You can check out the music video for ‘Detox’ here and you can check out more of Cane’s music here.
We know there are so many more Palm Partners alumni out there with talents, stories and experiences to share, and we encourage you to contact us and be part of the message that may help countless others. You never know how many lives you can touch, and how many people could make the choice that saves their life because of something that you choose to share. If you or someone you love is struggling with substance abuse or addiction, please call toll-free now.
CALL NOW 1-800-951-6135
(This content is being used for illustrative purposes only; any person depicted in the content is a model)
Author: Justin Mckibben
Probably one of the biggest misconceptions of recovery for people on the outside looking in, whether they are spectators or potential members, is that sobriety is boring. Many people believe that in recovery there is no room for excitement and adventure in the night life. Some people think it is hiding in meetings and holding onto a “Big Book” like a life preserver. So when we talk about the sober club life, people are frequently confused, sometimes even terrified for us.
But the truth is sobriety is about freedom. Some of us experience our recovery in different ways, and not everyone is the same. There is freedom in the fact you can practice your recovery in ways only you may have that intrinsic connection to. So the sober club life is not an theoretical concept, it is a gift some find in sobriety.
Now, as more young people are becoming active in the recovery community, the search for the night life in recovery is taking new form. New sober clubs are making waves and gaining fans all over the world. Now, one of the hottest Miami clubs is starting its own sober club life.
Sober Club Life: Daybreaker in Miami
In a city known for its nightlife, the sober club life finding such an exclusive spot something entirely new. Daybreaker, the early morning dance party, debuted at LIV nightclub this past Wednesday morning with a great deal of success. While it isn’t exactly a “nightlife” event, since it’s going down while the sun is coming up, it is a unique clubbing experience.
After over 4,000 people emailed Daybreaker about coming to Miami to bring its brand of sober club life to South Florida, co-founder Radha Agrawal told the Miami New Times,
“LIV then approached us to partner, and we are excited to help tell a different story and define a new way to connect and self-express.”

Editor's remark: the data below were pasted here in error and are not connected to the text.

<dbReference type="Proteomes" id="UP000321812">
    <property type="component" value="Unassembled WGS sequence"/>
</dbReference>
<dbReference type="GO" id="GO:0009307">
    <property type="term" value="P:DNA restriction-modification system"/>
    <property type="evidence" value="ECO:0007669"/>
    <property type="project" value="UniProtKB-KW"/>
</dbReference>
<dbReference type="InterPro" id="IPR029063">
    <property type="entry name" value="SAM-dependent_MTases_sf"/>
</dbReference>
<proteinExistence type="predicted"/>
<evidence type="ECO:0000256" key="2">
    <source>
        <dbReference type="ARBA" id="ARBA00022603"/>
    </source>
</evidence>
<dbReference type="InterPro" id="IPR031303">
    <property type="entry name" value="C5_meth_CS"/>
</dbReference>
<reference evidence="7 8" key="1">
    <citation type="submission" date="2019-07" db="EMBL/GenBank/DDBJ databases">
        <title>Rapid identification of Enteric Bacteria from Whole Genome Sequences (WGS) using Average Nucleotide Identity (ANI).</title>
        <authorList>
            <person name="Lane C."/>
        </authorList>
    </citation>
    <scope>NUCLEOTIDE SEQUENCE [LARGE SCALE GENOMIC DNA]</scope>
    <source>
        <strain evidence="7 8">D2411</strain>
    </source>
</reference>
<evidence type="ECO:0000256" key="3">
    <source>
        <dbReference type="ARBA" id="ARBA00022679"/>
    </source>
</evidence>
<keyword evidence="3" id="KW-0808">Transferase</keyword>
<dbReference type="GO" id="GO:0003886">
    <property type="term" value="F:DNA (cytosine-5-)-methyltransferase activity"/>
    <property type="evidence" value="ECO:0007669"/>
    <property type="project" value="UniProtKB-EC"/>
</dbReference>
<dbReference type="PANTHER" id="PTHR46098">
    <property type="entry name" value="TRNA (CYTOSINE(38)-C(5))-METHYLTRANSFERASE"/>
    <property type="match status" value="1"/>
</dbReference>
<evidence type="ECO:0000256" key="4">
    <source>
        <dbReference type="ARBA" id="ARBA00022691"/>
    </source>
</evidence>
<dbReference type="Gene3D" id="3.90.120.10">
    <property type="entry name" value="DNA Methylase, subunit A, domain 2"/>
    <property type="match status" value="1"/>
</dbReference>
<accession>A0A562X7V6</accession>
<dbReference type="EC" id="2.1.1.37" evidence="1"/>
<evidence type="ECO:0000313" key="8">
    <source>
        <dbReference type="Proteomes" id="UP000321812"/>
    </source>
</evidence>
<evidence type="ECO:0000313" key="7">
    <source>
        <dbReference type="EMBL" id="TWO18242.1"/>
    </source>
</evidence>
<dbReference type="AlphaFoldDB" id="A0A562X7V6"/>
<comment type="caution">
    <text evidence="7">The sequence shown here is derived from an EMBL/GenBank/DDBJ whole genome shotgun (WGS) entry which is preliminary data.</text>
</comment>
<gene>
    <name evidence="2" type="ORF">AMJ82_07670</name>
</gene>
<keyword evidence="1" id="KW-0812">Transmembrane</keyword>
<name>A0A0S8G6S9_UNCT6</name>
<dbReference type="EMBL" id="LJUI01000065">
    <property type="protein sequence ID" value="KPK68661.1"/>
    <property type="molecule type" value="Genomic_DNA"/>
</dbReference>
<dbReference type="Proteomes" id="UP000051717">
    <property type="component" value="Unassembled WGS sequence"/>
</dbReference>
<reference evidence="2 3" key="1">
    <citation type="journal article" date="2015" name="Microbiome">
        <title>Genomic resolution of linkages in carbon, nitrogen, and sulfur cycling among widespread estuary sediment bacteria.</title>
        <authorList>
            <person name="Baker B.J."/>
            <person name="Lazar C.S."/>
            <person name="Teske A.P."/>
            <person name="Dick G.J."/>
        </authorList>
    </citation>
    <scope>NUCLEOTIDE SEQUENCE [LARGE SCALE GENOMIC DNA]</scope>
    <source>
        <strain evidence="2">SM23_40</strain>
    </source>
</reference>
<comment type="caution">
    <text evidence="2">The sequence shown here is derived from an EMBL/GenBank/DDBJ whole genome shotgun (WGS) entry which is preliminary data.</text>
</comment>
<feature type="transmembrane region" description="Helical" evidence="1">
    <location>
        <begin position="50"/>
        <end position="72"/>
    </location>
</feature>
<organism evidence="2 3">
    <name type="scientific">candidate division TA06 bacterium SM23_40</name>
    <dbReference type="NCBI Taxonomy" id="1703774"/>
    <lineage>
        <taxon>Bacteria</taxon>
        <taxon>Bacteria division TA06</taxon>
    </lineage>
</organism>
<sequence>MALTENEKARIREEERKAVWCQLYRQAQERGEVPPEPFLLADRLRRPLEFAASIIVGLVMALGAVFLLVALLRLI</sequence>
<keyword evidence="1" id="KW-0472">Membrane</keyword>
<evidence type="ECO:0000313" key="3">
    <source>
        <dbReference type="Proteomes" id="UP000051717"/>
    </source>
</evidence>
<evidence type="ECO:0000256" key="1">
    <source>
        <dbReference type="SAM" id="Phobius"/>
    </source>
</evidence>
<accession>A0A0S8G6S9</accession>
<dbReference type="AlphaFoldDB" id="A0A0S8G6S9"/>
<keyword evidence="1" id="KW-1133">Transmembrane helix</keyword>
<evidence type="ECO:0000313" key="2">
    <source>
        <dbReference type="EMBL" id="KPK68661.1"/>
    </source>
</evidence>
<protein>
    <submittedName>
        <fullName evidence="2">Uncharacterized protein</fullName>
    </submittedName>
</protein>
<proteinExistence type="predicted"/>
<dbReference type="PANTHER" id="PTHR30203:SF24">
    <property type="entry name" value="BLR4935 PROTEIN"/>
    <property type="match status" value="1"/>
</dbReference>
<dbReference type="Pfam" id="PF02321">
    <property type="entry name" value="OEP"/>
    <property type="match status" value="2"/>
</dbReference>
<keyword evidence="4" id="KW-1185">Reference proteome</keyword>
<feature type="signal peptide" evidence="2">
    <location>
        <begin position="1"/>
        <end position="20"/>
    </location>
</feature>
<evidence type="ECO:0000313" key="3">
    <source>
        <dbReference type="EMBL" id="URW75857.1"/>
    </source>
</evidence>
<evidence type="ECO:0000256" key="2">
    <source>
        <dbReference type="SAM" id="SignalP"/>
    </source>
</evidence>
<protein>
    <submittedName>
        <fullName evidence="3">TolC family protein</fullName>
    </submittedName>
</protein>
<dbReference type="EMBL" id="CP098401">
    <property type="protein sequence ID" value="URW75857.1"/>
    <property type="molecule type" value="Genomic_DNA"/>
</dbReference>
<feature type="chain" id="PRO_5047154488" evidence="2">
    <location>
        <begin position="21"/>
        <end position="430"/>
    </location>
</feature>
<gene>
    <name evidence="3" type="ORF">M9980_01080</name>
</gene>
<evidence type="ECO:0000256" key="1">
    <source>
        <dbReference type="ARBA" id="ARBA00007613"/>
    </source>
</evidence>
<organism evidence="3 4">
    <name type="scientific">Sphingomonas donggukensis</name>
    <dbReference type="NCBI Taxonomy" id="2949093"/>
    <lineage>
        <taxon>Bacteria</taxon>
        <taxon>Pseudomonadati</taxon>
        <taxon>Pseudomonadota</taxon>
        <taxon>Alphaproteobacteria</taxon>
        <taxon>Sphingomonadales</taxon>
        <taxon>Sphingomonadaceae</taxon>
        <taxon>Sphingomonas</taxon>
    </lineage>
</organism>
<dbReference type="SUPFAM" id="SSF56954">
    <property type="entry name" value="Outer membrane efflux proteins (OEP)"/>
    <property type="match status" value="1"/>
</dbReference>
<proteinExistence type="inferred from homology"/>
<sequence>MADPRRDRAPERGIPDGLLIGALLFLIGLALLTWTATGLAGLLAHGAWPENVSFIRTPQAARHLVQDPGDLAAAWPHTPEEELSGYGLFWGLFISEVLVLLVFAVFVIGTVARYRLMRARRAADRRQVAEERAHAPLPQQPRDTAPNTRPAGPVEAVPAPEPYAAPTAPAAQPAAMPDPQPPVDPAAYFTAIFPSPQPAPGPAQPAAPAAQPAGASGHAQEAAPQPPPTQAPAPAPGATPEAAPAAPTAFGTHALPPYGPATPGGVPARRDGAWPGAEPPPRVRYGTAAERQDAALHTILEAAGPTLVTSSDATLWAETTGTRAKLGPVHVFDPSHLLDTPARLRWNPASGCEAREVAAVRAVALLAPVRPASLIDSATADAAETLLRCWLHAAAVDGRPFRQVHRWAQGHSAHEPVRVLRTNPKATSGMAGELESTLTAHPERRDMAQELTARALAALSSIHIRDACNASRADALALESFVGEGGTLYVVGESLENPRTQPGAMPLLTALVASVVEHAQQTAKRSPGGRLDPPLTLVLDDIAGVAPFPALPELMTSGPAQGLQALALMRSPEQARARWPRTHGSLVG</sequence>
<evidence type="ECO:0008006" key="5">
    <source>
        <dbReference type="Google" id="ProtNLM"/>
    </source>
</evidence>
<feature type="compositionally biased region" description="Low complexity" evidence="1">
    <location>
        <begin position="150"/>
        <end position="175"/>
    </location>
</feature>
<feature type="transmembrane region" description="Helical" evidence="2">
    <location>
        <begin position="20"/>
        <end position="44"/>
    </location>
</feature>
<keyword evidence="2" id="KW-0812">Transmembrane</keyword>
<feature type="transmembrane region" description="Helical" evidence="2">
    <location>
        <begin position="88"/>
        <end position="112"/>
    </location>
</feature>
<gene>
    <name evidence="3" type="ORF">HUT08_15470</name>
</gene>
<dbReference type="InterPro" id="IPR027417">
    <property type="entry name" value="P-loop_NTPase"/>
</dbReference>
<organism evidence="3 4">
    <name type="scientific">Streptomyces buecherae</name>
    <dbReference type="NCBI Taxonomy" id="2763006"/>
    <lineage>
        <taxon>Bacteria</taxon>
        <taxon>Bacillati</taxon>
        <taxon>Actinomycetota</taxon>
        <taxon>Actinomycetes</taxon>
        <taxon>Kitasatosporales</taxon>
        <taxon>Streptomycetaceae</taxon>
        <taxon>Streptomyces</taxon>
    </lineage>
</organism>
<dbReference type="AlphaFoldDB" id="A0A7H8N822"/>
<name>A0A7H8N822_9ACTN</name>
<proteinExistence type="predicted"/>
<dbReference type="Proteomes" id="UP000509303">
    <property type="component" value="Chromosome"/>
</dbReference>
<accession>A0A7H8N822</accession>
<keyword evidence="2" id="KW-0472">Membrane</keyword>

Instead of dark and brooding music, the soundtrack is fun and uplifting. Soul house, funk house, disco house. The goal is to start the day off right, with high energy and inspiration. The environment emphasizes joy, mindfulness, and intention. Last year Brimer went into detail about this, stating:
“We want to take out all the bad stuff associated with clubbing: the drinking and self-destructive behavior and mean bouncers, and just bring people together,”
The sober club life event begins at 6am. Tickets for the Daybreaker morning run around $20-$35. With growing popularity, some events have reached a crowd of around 400-500 attendees.
Sober Club Life: Daybreaker Lineup
The lineup for the Miami launch is currently a short list, but seems pretty legit. It’s not just for shaking respective groove things, but for a high energy start to the day. The big lineup included:
- 6am to 7am- Yoga with “rockstar yogi” Pablo Lucero
- 7am to 9am- Signature dance party with beats from DJ Alyx Ander
The idea is to wrap it all up in time for plenty of people to head to work. Since it is a morning affair, the menu makes sense.
- Instead of a liquor bar, there is coffee and fresh juice (of the orange or fruit variety)
- Instead of drugs, the club offers breakfast
The idea is to get the morning kicked off with dancing and movement, because these activities releases endorphins and other happy chemicals in the body. The Eventbrite for the Daybreaker states:
“Our goal is to bring Miami together with more mindfulness, wellness, mischief, self-expression and camaraderie.”
“With everything going on in the world these days, we need it more than ever.”
So, for those who want to start the day with sober clubbing, the Daybreaker give you yoga, dancing and good food for your good vibes.